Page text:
In his 1995 profiling of the immigrant, Robert Charles Anderson found no record of Mathias Button at New England prior to 1633. Anderson wrote further of the parentage claimed by the Nyes, saying
"Such a baptism does exist, but there is no other evidence in support of this claim. Furthermore, since our Matthias is called at one point a "Dutchman," he presumably derived from a Germanic-speaking region on the Continent and not from England."
Set sail in June 1628
In 1628 the Abigail arrived at a new community in Massachusetts by the name of Naum Kieg (http://en.wikipedia.org/wiki/Naumkeag). She carried with her the first official governor of the Massachusetts Colony Jon Endecott and his wife. She also carried the charter for the colony. When they arrived, they found roughly 30 of the Cape Anne people living there, and essentially took over. The community was renamed to Salem and the Cape Anne folks were ignored. They complained to the king and eventually received their due. Our ancestor Capt. William Traske was amongst this Cape Anne group. The King obviously felt favorable toward them as they were granted permission to continue growing tobacco when the others could not. The Cape Anne folks were not puritans as were the Abigail people. There was friction.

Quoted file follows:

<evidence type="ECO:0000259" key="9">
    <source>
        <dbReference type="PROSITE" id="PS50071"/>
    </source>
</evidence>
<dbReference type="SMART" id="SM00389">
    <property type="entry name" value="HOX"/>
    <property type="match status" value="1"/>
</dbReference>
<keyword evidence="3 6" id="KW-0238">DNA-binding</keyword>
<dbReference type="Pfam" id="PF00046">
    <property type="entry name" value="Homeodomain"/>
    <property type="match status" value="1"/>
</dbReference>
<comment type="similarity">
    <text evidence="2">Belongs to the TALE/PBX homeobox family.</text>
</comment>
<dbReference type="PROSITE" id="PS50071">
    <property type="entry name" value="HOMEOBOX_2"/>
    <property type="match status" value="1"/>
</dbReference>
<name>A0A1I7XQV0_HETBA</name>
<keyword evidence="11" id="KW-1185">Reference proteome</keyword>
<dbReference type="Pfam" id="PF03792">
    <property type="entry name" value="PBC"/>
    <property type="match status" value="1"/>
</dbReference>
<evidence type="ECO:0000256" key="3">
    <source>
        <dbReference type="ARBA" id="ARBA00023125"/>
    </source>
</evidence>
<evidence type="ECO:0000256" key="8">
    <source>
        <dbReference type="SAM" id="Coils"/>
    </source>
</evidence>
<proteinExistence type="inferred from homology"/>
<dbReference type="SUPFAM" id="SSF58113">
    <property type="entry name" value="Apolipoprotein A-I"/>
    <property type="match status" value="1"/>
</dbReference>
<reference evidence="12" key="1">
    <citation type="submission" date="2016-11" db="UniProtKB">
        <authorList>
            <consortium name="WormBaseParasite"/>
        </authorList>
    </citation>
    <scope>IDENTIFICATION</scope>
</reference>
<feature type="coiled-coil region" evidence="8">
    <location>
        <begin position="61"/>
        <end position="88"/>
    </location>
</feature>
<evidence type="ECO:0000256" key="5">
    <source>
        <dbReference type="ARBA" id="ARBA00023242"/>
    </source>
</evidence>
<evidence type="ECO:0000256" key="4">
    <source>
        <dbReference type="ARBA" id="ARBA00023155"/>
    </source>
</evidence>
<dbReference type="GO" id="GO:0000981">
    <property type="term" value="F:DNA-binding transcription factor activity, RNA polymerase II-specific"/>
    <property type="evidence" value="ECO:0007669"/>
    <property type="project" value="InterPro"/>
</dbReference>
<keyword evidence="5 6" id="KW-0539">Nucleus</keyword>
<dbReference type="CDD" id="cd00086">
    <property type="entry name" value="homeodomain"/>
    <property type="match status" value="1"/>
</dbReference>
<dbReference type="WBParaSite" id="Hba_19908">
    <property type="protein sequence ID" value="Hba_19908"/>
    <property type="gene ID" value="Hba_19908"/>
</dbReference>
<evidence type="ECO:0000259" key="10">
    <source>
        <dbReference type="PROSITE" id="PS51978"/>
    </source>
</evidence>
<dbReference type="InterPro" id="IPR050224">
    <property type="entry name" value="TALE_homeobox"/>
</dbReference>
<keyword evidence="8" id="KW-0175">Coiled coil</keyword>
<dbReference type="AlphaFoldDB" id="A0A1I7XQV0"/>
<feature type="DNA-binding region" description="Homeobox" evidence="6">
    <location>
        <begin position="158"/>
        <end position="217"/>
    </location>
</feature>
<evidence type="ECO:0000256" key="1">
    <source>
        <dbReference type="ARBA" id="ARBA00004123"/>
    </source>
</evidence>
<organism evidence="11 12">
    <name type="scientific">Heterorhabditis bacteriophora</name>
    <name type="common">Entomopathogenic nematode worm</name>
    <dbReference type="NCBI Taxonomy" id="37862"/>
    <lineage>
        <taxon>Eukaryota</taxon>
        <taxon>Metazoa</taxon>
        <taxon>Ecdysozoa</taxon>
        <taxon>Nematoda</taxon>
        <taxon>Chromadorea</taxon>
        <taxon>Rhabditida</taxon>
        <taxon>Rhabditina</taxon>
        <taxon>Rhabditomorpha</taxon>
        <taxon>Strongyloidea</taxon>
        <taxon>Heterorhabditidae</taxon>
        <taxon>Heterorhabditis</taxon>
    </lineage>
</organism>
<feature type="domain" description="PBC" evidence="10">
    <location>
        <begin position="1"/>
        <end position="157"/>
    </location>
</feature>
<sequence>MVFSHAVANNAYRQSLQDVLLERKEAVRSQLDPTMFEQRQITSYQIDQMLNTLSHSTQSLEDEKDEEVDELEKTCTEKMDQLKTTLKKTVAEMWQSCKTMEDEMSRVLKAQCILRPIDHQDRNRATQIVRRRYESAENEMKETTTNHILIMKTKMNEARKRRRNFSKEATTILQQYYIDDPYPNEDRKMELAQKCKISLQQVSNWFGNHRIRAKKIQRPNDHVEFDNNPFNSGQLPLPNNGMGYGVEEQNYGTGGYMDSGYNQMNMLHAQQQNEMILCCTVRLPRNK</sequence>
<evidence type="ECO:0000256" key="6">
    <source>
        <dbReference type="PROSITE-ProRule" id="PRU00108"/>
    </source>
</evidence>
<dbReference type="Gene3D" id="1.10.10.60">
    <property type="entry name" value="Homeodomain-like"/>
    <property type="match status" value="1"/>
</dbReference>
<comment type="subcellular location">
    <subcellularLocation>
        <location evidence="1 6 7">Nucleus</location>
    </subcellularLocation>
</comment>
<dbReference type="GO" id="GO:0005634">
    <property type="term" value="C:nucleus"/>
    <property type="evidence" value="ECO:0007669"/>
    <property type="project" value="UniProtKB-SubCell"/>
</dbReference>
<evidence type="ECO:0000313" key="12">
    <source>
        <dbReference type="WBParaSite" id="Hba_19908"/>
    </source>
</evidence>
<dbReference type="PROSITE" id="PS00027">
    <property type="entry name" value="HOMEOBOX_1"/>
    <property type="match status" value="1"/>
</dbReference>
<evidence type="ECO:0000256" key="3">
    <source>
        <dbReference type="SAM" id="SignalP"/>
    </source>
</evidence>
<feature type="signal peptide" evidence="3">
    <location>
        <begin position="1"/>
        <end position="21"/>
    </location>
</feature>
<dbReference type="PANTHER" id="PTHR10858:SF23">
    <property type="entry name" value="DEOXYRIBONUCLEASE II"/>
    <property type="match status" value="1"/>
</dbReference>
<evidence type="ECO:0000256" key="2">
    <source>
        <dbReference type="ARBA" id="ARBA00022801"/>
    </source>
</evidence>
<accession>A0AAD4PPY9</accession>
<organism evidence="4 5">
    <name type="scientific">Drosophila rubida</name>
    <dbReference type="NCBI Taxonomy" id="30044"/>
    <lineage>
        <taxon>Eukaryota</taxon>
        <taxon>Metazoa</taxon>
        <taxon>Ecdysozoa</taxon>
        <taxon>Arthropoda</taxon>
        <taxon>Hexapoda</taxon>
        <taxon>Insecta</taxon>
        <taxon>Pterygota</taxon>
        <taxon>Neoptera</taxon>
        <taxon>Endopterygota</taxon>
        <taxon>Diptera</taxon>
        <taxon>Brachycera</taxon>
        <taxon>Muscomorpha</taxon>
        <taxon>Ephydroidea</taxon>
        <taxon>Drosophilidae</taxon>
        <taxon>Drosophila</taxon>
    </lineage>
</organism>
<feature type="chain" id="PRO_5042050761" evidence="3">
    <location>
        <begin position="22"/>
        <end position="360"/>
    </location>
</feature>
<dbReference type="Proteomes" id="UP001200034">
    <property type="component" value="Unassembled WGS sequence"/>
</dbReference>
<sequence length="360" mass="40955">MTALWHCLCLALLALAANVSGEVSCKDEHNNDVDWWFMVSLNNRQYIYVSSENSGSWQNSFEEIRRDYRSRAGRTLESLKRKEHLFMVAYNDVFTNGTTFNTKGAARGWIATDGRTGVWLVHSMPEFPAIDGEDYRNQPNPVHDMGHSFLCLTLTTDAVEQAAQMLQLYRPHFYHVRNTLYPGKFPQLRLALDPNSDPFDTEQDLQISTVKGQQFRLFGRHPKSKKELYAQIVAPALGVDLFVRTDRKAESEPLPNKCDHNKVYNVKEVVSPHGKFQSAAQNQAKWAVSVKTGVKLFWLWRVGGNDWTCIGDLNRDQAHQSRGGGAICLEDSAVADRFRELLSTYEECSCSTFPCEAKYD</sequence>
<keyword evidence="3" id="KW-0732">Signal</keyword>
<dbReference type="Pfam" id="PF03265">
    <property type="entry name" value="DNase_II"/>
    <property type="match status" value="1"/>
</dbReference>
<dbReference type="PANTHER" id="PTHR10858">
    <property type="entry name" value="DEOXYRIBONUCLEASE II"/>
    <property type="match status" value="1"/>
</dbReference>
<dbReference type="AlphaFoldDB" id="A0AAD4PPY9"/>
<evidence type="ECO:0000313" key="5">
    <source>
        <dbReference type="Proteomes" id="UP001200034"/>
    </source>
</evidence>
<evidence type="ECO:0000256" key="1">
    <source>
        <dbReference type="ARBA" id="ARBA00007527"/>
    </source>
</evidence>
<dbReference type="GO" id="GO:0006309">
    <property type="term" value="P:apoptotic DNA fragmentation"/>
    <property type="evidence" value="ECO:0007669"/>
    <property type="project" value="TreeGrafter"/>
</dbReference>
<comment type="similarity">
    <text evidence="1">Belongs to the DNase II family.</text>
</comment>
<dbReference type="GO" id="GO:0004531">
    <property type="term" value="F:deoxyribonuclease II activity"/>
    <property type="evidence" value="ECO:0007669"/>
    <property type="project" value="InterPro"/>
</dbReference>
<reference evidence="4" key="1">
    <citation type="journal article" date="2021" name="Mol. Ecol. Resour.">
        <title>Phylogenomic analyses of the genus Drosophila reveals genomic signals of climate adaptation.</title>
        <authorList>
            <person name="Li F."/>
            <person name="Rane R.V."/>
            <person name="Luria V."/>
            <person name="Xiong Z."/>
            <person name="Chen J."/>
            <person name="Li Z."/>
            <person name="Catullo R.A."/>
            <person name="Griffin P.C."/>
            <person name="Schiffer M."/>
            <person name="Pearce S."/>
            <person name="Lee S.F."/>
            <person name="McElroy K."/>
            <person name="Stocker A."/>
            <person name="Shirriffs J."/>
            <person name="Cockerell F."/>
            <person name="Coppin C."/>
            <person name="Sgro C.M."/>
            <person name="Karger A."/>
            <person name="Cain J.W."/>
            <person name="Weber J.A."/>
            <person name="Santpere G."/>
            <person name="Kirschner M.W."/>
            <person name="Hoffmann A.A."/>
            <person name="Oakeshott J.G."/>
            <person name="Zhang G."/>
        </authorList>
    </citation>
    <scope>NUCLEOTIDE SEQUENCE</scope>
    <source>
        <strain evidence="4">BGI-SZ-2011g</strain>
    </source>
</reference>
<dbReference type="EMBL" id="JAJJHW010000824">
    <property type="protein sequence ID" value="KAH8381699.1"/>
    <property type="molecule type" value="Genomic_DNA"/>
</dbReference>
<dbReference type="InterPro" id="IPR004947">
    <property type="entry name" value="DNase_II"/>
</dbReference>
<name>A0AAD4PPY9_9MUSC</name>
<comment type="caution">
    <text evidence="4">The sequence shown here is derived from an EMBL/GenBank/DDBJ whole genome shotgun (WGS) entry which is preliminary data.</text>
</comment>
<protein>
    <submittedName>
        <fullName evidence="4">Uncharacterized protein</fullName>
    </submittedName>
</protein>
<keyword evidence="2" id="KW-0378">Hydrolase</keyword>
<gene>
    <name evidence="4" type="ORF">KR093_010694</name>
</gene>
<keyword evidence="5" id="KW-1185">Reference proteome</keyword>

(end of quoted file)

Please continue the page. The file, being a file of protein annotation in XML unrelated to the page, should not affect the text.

The ship Abigail set sail from Weymouth in Dorsetshire, England, in June of 1628, under Henry Gaudens, master. It arrived at Salem, Massachusetts on Sept. 6. This is the ship that brought Governor John Endicott. In addition to John and his wife, Anna, other ship passengers included:
- Richard and William Brackenbury of Folke/Holnest, Dorset. - John Elford of Chetnold, Dorset. - Charles Gott of Cambridge, England. - Hugh Laskin of Childhay, Dorset, with his wife and a daughter, Edith, age 6. - Lawrence Leach, who probably had lived in Somersetshire. He and wife Elizabeth had sons Robert, John, Ambrose, Richard and Edmund and daughters Margaret and Rachel. His brother, John Leach, also came to New England. It is not clear whether they all came with Lawrence on this crossing of the Abigail; some or all of them may have come at a later date. - Roger Morey of Drimpton, Dorset. - Thomas Puckett of Upcerne, Dorset.